Another thing to keep in mind is that we so far have been talking only about the color of the animal's coat. We have not said anything about the texture of the coat itself. So, in fact, a hamster could have a normal coat, Rex coat, satin coat, or a long-haired coat.

Rex coated hamsters were first recorded in the 1970's. A hamster with this coat type has curly fur and curly whiskers. The satin coat first showed up in 1968. This type of coat appears to change colors when it is brushed in different directions. In 1972, long-haired hamsters first appeared. If you have a male long-haired black bear hamster, his hair could grow to a length 4 inches (10 cm).

In summary, then, a black bear hamster could refer to an animal with any of the following coats:

Black Rex
Black satin
Black long-haired
Chocolate (Black)
Chocolate (Black) Rex
Chocolate (Black) satin
Chocolate (Black) longhaired
There are two important points to keep in mind, though, when choosing a pet hamster.

1) Coat color and type do not determine personality. You need to assess the temperament of the hamster based on its behavior, not its color.

2) Regardless of the coat color or coat type, the animal is still a Syrian hamster. Therefore, it should care for just the same as any other hamster belonging to the species Mesocricetus auratus.

It is important that you are properly equipped when you buy a new pet. New pets are fun, but the first few weeks of interaction is crucial to a healthy and happy relationship. When getting ready to buy a Teddy Bear Hamster it is imperative to observe and consider the following things:

How to Bring Him/Her Home
What Kind of House Should They Live In
What Type of Bedding to Buy for the Hamster
What Food Can/Should a Hamster Consume
What Exercise Equipment is Best for the Hamster

Check, and double-check to make sure you have all the stuff your hamster will need to be happy.. Hamsters are fragile little things, so ensure that you have picked bedding, cages, food, playthings, and environments that will optimize their life and longevity.

History of the Teddy Bear.

The teddy bear hamster was first spoken of scientifically in 1839, but was not bred and domesticated until the 1940's. Hamsters got their namesake from their predisposition to hoarding food. Hamster comes from German, and literally translates, "One who hoardes." Hamsters have been documented as having grain food stashes of up to sixty pounds. That is an astronomical amount to collect for an animal that only weighs a few ounces.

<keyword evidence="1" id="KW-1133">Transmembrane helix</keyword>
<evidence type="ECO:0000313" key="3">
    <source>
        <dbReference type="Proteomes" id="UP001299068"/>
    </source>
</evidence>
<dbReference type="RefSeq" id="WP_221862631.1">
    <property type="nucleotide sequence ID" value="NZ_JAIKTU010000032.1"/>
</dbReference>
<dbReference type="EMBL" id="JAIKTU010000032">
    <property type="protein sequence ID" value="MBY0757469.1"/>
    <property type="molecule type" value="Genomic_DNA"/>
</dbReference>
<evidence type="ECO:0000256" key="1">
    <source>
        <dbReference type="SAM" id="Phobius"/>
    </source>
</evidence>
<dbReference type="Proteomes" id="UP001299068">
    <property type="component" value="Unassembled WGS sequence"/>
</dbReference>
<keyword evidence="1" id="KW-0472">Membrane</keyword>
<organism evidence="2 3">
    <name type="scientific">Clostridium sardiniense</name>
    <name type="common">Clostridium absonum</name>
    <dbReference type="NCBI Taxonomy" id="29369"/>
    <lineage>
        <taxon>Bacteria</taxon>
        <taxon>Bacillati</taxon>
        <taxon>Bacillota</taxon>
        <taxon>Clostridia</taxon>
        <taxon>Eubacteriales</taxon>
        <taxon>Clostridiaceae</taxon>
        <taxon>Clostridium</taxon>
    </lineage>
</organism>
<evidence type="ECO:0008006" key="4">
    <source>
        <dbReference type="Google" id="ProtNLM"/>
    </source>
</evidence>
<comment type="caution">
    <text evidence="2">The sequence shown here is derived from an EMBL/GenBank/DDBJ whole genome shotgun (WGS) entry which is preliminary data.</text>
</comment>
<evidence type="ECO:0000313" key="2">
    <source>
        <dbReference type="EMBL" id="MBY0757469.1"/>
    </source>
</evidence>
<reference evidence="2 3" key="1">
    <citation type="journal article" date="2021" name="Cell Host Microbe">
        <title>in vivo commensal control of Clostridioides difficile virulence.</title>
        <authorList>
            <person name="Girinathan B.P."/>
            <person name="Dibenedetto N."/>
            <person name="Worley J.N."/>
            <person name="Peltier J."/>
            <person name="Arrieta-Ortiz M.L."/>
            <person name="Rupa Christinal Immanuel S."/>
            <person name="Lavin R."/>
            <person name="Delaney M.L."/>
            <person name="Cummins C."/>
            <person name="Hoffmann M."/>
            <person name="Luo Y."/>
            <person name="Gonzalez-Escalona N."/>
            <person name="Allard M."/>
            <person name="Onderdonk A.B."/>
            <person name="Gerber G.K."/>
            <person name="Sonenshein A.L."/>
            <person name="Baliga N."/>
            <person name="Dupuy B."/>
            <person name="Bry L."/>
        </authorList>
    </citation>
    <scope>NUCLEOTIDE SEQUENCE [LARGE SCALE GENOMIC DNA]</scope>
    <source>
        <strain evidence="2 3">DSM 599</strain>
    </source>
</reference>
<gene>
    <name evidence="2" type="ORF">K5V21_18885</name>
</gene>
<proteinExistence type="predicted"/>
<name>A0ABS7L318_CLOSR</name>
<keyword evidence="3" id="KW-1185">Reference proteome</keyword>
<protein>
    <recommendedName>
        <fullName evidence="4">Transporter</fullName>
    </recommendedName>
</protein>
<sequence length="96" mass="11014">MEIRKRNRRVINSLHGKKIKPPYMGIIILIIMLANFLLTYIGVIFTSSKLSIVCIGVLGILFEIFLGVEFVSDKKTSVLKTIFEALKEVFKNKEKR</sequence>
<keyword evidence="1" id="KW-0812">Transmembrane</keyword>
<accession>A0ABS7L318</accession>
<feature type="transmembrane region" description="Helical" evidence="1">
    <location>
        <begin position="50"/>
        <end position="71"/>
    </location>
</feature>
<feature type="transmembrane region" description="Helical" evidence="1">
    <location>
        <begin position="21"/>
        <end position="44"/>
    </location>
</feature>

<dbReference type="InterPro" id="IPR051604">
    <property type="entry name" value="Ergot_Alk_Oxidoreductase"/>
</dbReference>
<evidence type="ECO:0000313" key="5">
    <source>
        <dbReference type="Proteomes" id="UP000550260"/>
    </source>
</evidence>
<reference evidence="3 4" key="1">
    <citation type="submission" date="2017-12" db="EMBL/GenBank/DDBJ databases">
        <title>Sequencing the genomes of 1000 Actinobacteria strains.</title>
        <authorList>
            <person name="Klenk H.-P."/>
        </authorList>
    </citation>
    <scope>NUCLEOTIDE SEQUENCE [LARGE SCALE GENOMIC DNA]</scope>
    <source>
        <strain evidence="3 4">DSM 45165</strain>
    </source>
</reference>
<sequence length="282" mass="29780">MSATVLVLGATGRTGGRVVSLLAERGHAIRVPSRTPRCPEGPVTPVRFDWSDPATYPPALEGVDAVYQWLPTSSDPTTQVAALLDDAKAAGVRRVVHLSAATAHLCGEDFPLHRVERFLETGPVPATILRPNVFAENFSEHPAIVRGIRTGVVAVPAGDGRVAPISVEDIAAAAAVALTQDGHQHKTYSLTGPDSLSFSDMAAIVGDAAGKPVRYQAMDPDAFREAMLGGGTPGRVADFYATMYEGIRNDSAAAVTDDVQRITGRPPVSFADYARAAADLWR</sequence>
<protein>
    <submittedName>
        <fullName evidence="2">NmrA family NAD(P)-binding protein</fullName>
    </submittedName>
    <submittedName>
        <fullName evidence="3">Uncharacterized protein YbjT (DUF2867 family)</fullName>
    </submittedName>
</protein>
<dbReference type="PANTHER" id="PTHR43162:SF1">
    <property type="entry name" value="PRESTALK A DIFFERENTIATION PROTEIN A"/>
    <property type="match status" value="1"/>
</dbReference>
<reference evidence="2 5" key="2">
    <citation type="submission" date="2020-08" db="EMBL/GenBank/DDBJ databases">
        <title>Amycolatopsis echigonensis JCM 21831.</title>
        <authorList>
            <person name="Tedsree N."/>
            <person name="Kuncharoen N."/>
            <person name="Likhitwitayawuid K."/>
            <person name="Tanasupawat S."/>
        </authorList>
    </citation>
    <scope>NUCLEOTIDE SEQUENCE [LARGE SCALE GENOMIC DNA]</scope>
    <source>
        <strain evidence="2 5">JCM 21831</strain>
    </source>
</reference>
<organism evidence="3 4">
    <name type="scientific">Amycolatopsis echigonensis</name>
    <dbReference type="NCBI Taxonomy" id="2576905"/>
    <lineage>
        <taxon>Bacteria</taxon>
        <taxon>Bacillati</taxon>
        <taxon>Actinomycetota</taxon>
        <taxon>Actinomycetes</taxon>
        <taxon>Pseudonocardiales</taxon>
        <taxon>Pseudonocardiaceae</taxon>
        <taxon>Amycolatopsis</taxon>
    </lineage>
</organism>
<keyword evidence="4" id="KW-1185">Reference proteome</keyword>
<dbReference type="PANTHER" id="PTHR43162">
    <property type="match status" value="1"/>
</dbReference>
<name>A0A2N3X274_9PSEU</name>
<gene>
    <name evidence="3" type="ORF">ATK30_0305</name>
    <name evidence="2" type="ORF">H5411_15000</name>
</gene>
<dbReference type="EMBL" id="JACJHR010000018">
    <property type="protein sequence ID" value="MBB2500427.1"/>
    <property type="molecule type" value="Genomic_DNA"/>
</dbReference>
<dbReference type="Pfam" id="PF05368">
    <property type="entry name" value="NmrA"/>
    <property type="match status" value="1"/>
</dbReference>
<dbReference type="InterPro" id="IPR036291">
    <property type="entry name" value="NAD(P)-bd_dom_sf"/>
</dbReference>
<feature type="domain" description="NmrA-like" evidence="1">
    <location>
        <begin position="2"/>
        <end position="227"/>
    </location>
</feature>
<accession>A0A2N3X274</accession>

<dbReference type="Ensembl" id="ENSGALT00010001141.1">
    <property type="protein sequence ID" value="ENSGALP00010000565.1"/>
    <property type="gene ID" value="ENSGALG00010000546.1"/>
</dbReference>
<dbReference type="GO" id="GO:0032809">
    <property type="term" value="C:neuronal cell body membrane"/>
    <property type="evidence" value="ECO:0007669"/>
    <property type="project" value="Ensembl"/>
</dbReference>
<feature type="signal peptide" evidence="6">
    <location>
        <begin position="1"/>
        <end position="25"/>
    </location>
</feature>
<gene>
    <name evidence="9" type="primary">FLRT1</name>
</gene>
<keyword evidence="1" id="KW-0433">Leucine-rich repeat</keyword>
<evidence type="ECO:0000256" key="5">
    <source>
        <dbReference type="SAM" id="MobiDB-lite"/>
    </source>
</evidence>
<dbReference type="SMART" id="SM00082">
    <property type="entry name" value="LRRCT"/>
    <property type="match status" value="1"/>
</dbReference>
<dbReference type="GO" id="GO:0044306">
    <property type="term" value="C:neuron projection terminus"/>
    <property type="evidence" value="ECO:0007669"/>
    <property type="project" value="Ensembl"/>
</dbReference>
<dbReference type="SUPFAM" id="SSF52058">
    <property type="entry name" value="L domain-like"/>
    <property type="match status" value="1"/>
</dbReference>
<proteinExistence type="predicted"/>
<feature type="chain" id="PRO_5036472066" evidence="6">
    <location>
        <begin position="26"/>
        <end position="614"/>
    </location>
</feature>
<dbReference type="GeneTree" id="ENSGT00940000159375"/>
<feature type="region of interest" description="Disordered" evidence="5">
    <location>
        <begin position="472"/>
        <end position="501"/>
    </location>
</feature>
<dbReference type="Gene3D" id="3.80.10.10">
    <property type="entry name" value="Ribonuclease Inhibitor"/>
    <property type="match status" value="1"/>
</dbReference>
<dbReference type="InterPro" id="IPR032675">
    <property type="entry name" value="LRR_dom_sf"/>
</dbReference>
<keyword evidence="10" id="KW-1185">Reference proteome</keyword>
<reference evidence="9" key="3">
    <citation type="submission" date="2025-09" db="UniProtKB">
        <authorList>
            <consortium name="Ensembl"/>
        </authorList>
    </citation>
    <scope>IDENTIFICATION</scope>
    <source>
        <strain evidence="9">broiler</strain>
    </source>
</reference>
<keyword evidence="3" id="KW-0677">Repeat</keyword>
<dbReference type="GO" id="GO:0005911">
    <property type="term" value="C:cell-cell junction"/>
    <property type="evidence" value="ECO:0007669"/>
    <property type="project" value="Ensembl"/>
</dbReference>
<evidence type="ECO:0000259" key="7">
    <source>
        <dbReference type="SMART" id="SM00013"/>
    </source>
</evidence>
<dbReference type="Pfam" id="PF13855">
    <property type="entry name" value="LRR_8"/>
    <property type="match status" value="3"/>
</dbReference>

Since their domestication is the 1940's Syrian hamsters, along with their cousins, rats, and mice have test subjects in labs. The reason for rodent's test subject popularity is due to how prolific they are. Hamsters can reproduce as young as 4 weeks old, usually have several pups in each litter, and can have several litters throughout a year. This makes studying the effects of medication, etc on future generations very easy.

Teddy Bear Hamsters most notably have been used to test alcohol aversion drugs. Teddy Bear's have a high alcohol tolerance level (around three hundred percent of ours) and when given the choice between alcohol and water will choose alcohol. This has made them great test subjects for medication to discourage excessive alcohol consumption. These tests have yielded many positive results and have made transitions into our marketplace.

Yet the Syrian Hamster since its domestication has also gained widespread popularity as a pet. Mostly because of their cuteness, curiousness, and playful antics. Hamsters will continue to be one of the most popular pets to own in the world and are a great asset to humanity's health and happiness.

Hamster name
All over the world, there are people who would like to have pets of their own. It may not be a very common choice, unlike choosing a dog or a cat. Some would want to have a more exotic kind. For many households, hamsters are acute and sweet pet to have. They are rather lovable and would love to live amidst calm and peace. If you are an aspiring pet owner who has a hamster in mind for a pet, you have to very particular in terms of providing it complete and utter comfort. You must secure a nice spot in the house wherein you can actually give them the impression of living in a rather cozy and warm hole. Hamsters are also typically known to be highly adorable and congenial creatures. If you wish to have your very own hamster, perhaps you would like to brainstorm on some hamster names.

A lot of hamster owners would like to come up with a unique or highly fashionable name that has a nice ring to it. These names should be easily familiarized by your pet hamster, although there are a few others which have rather weird names that they've grown accustomed to. When it comes to naming your pet, be very picky to get them to respond to you. Whatever name you come up with, make sure that your hamster recognizes it as a way of you addressing it.